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Organized Crime and Corruption Reporting Project (OCCRP; https://www.occrp.org/) is an investigative reporting platform formed by 24 non-profit investigative centers, scores of journalists and several major regional news organizations around the globe, and operated by Journalism Development Network.
Work we've done involves being involved in the original Panama Papers, among many other projects. Because of the work we do security is paramount to us.

The Investigative Dashboard (ID) is a platform of tools and services that help journalists to follow the money and uncover corruption. At it’s core are IDresearch requests, a request tracking mechanism that allows reporters to get help from one of OCCRP’s experienced researchers. Think of it as a bug tracker for corruption.
Of course, many of the requests submitted by reporters pertain to powerful people and companies. They are sensitive in nature and should never be disclosed to unauthorized users of the web site. We have recently re-vamped our request tracking app and switched to an API-driven single-page application.

The underlying code base is openly available, split into the Python/Django backend (https://github.com/occrp/id-backend ) and JavaScript (https://github.com/occrp/id-frontend ).
A charming, hand-woven OIDC integration handles user sign-ups, via the OCCRP Single Sign-in portal (https://secure.occrp.org ).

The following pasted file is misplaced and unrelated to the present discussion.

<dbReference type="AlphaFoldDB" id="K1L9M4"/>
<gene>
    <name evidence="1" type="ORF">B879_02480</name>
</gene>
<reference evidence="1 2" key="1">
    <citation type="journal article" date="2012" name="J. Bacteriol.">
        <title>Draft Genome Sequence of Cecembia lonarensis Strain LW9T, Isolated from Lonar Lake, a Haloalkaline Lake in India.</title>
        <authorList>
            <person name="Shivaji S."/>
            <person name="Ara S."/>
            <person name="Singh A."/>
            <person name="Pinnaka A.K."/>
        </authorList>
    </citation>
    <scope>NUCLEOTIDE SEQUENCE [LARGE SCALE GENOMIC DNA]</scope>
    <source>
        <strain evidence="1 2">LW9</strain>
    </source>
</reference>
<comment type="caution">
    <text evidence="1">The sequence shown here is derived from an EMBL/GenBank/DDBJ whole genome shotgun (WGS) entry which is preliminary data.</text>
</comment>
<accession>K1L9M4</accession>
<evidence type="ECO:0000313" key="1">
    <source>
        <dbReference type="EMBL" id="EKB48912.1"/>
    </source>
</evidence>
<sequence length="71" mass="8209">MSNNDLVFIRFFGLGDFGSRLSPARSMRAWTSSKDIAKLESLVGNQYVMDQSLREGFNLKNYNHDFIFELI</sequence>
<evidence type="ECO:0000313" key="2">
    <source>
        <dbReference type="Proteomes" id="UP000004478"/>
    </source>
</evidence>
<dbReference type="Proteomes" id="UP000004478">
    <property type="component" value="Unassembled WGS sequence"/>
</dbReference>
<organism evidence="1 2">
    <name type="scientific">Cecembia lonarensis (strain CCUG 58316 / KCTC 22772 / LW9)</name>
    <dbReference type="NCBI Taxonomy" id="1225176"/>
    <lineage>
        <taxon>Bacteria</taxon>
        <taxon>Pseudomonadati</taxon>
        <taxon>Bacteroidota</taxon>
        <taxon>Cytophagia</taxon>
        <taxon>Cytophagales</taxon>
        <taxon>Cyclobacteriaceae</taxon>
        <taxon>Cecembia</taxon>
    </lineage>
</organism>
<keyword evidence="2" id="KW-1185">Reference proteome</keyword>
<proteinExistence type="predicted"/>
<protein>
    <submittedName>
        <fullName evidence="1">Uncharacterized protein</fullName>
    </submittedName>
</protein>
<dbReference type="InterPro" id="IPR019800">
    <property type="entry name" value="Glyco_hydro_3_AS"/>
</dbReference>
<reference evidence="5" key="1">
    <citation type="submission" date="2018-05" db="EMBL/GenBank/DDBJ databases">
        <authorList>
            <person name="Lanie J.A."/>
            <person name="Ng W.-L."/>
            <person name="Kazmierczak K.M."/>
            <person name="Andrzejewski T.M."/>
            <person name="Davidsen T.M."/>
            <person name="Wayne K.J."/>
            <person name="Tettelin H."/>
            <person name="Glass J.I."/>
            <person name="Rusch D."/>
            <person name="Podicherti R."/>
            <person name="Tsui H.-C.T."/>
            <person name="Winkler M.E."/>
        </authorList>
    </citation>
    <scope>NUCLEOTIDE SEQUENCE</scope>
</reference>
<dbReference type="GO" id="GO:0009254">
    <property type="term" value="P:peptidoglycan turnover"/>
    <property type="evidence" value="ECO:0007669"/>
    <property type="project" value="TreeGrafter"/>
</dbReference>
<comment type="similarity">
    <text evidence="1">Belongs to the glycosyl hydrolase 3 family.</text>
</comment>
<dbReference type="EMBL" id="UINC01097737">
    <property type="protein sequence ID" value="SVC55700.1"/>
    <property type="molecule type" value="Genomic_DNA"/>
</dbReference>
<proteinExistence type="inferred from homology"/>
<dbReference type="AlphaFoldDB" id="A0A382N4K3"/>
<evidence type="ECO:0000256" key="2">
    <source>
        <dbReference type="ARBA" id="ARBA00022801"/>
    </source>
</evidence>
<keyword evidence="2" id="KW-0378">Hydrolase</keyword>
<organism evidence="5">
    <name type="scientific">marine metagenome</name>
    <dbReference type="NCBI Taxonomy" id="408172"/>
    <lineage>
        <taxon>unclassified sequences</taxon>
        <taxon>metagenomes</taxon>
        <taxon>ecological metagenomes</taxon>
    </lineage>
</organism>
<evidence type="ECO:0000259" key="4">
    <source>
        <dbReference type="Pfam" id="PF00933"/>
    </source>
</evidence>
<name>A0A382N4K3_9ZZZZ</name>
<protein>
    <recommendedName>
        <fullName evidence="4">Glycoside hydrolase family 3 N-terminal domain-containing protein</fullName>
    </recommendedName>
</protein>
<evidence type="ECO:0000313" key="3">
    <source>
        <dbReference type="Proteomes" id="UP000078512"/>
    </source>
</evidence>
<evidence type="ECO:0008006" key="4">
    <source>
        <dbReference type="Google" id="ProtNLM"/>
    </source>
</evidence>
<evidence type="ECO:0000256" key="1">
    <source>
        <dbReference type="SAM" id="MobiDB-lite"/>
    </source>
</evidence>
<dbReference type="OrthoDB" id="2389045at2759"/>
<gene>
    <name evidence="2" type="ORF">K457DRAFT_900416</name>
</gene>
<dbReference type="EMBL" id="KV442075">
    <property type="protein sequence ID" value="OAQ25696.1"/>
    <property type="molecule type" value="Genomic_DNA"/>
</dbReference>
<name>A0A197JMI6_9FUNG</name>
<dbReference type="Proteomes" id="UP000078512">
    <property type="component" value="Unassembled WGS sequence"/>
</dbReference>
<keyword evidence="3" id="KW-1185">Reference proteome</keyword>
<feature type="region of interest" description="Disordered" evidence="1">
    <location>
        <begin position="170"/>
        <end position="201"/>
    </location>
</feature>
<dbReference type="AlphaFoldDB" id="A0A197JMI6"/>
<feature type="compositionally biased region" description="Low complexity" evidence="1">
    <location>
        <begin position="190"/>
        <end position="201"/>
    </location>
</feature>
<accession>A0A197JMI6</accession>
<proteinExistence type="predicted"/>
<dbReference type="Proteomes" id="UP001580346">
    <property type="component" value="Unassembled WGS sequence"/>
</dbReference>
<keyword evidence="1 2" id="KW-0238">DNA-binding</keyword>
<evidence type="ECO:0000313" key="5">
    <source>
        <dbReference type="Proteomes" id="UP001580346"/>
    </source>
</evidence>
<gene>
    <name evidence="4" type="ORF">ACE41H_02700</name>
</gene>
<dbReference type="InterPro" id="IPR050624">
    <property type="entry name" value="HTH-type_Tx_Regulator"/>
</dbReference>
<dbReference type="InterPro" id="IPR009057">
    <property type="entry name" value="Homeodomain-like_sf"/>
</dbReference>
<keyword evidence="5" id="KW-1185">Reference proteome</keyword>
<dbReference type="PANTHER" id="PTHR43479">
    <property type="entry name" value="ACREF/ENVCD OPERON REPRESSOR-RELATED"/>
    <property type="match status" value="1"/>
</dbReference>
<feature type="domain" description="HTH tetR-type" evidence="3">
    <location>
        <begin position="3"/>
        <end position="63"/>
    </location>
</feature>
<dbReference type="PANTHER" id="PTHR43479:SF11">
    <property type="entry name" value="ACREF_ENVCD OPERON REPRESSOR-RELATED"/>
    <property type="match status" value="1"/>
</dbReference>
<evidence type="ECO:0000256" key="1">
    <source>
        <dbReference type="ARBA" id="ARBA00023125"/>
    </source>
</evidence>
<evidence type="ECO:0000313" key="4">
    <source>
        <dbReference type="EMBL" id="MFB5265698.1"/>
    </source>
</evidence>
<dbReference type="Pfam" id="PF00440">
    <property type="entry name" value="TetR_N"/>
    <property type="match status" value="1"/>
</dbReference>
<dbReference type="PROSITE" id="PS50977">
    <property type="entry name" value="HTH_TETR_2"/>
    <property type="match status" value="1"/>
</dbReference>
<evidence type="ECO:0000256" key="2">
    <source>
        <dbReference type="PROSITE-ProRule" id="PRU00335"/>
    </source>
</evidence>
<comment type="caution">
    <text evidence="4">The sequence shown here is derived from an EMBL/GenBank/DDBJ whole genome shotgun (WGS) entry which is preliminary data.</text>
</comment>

Vulnerabilities and issues related to this integration are also the focus of this program.



Eligibility and responsible disclosure

* You are responsible for complying with any applicable laws, and you should only use your own accounts or test accounts for reporting vulnerabilities.
* Any vulnerability found must be reported no later than 24 hours after discovery.
* You are not allowed to disclose details about the vulnerability anywhere else.
* You must avoid tests that could cause degradation or interruption of our service.
* You must not leak, manipulate, or destroy any user data.
* You must report a qualifying vulnerability through the BountyFactory reporting Platform
* In case of vulnerabilities that theoretically can put the system out of service OCCRP Tech Team must be contacted prior to this kind of tests to validate the practice and to avoid network attacks and random downtime; OCCRP Tech Team will coordinate a test schedule for those kinds of vulnerabilities

Out-of-scope vulnerabilities

* Logout CSRF
* brute force, DDoS attacks
* HSTS or CSP headers
* Banner or version disclosures.
* Missing cookie flags on non-security sensitive cookies
* Presence of autocomplete attribute on web forms
* Disclosure of known public files or directories, (e.g. robots.txt)
* Missing HTTP security headers
* Use of a known-vulnerable library (without evidence of exploitability)


* Denial of service
* Spamming
* Social engineering (including phishing) of OCCRP staff or contractors
* Any physical attempts against OCCRP property


* Hall Of Fame
* Gift:
* a limited edition T-shirt with OCCRP logo and text "I helped Organized Crime and Corruption Reporting Project be more secure and all I got is this lousy T-shirt"; reported vulnerability does not mean the Hunter automatically wins a t-shirt - OCCRP will evaluate the criticity of the reported vulnerability using CVSS and base the decision to award a T-shirt to a hunter based on that and YesWeHack staff recommendations.
* depending on number and severity of vulnerabilities found, OCCRP will consider other gifts, such as messenger bags, lapel pins/campaign buttons or stickers.


Hall of Fame

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